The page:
The United States Mint introduced the first golden colored dollar coins with the Sacagawea Dollars. The obverse design by Glenna Goodacre would feature a portrait of the Shoshone woman who had accompanied Lewis & Clark on their exploration of the western territories. Her newborn son, Jean Baptiste Charbonneau, is carried on her back. The reverse of the coin depicts an eagle in flight designed by Thomas D. Rodgers.
This would represent the third series since the silver content had been removed from the denomination. Rather than a large diameter like the Eisenhower Dollars, or the similar characteristics to the quarter dollar seen for the Susan B. Anthony Dollars, the Sacagawea Dollars would feature a small diameter with a distinctive golden color and a plain edge. This would allow the coins to easily be distinguished within circulation.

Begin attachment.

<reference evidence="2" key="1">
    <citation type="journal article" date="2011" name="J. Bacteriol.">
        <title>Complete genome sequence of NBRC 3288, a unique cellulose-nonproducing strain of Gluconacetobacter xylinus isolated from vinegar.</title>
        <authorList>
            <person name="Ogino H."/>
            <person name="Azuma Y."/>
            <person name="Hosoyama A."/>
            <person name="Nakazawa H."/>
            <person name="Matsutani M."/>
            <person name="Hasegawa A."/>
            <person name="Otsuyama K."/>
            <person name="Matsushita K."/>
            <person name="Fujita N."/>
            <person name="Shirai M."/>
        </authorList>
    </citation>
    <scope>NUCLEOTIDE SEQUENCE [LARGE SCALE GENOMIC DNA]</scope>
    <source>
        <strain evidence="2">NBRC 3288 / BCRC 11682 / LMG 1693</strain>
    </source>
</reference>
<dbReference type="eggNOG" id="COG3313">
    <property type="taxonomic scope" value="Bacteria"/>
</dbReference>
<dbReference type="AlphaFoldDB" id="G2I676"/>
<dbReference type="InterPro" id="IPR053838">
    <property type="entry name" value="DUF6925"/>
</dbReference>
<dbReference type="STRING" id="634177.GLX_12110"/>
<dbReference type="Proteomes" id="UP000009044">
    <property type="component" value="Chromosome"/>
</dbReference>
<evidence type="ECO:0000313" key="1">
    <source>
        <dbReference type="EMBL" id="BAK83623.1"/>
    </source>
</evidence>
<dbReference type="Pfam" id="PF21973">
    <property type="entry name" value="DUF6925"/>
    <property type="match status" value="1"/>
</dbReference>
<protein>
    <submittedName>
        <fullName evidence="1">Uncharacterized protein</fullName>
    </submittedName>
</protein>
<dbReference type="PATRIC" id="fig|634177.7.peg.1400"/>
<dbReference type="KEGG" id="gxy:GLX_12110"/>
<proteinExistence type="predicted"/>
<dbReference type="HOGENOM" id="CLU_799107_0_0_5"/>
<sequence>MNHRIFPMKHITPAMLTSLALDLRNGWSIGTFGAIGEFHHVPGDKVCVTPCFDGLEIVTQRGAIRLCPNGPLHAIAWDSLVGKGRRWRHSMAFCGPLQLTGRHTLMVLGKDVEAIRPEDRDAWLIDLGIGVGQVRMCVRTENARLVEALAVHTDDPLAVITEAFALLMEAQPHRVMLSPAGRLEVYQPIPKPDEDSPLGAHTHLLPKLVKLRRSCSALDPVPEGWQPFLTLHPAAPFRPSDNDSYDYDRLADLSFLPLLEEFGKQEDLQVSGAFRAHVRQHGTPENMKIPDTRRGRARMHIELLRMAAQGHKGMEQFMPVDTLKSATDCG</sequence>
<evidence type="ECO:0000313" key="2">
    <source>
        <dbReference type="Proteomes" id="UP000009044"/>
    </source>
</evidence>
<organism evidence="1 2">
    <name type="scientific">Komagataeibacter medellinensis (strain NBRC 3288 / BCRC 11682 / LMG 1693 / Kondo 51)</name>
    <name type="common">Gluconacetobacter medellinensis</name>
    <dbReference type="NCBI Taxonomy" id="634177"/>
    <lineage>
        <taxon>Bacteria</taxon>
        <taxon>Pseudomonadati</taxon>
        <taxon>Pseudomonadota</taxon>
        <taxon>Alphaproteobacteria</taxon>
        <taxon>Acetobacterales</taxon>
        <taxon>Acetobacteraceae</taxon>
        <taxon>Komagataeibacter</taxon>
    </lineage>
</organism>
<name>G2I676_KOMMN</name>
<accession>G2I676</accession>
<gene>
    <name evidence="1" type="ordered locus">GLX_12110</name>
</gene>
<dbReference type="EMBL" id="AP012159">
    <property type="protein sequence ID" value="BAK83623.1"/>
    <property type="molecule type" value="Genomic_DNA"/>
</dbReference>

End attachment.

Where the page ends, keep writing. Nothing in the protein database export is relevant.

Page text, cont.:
Despite a large amount of publicity surrounding the release, the series never managed to catch on. The large mintage of the inaugural was quickly ratcheted down as significant circulation was not achieved. By the third year, the series was only struck in limited quanities to satisfy collector demand.
For the Sacagawea Dollar series:
- A total of 18 different date and mint mark combinations were issued between 2000 and 2008. Each year consisted of coins minted at Philadelphia and Denver.
- The highest mintage occurred in the first year of issue when 1,286,056,000 coins were struck across both mint facilities.
- The 2008 Sacagawea Dollar has the lowest mintage with 1,820,000 struck at each mint facility.
- Across all years and mints, there were 1,462,481,110 circulation strike Sacagawea Dollars produced.
- From 2009 onwards, the series was retitled the Native American Dollar, and featured the similar obverse design with a rotating reverse design.
Sacagawea Dollar Mintages
Source: Sacagawea Dollars